Found  /  Book Review

Black Archives, Not Archives of Blackness

On Laura Helton’s “Scattered and Fugitive Things.”

In her new book Scattered and Fugitive Things: How Black Collectors Created Archives and Remade History, Laura E. Helton lays out a clear vision of Black public bibliophilia in the first half of the 20th century. Through the careers of these six figures—Schomburg, Gumby, Lee, Porter, Harsh, and Reddick—she chronicles the relationships and community organizations that shaped the foundations of Black intellectual life in the 20th-century United States. At a time when the philosophical concept of “the archive” has become so potent for scholars, the discourse can sometimes sidestep what Michelle Caswell has termed “actually existing archives.” In this context, Scattered and Fugitive Things is a necessary restorative. The figures in this book, both notable and hidden, spent their entire lives working institutionally to build fortresses of Black history and possibility, materially reframing a historical record designed to ignore Black existence.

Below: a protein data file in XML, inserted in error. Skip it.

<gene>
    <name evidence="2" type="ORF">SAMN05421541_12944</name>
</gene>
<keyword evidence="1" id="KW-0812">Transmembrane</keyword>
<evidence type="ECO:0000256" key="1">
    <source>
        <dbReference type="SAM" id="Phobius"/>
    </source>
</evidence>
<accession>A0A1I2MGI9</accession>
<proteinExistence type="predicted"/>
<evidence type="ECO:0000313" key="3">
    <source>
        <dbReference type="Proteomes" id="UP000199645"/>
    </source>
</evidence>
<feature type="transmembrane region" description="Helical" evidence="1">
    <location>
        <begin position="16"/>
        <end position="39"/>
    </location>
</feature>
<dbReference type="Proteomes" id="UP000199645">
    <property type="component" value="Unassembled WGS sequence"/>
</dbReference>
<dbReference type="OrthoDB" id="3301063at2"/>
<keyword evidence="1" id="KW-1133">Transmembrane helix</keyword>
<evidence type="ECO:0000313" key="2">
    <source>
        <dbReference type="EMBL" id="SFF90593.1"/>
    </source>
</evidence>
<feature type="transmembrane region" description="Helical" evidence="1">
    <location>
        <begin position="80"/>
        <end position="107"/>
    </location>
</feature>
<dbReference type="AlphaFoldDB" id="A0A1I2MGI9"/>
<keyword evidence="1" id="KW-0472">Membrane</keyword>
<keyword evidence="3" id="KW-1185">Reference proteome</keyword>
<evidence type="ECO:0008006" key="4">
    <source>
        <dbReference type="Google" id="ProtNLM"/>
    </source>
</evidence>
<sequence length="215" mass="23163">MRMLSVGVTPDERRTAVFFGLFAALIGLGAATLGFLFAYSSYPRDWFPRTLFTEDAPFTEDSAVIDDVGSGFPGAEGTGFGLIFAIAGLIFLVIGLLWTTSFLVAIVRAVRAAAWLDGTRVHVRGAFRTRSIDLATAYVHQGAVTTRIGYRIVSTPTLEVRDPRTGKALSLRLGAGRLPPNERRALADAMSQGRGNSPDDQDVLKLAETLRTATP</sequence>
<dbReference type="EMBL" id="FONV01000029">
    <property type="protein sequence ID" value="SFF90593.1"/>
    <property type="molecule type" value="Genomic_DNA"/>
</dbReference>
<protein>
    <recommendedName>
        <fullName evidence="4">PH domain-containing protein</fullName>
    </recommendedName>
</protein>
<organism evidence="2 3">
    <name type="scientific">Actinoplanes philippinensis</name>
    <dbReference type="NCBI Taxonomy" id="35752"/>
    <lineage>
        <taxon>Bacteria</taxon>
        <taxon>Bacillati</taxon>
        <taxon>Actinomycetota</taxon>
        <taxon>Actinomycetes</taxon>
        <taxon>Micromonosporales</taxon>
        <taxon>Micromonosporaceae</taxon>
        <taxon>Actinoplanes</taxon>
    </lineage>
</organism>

Scattered and Fugitive Things examines a range of repositories imagined by and for Black communities. These are Black archives, not simply archives of blackness. While this may seem a distinction without difference, it is key to understanding the motivations of these collectors and categorizers. Helton defines her quarry in opposition to these “archives of blackness”—documentary evidence of Black life that exists in droves at institutions that display little interest in Black patrons or staffing. These collections thrive on rarity for rarity’s sake, preserving material conditions by allowing access only to vetted researchers, and basing that vetting process on professional networks and institutional affiliations. The combination of the traditional devaluation of Black history with the contemporary commitment to diversity has raised the profile of Black collections, often to the point where only the most well-endowed universities and museums can begin to contemplate bidding. This cycle was foreseen by Schomburg, was stifling to Porter, and continues to affect the market today: funds are often available to bring in notable acquisitions, but at the cost of failing to serve particular audiences. Large-scale digital projects at libraries and archives are funded with an aim to increase access to marginalized histories, but once the funding is there, the projects are run as if content-agnostic: archives of blackness clearly have value but can be completely divorced from the lives of actual Black people.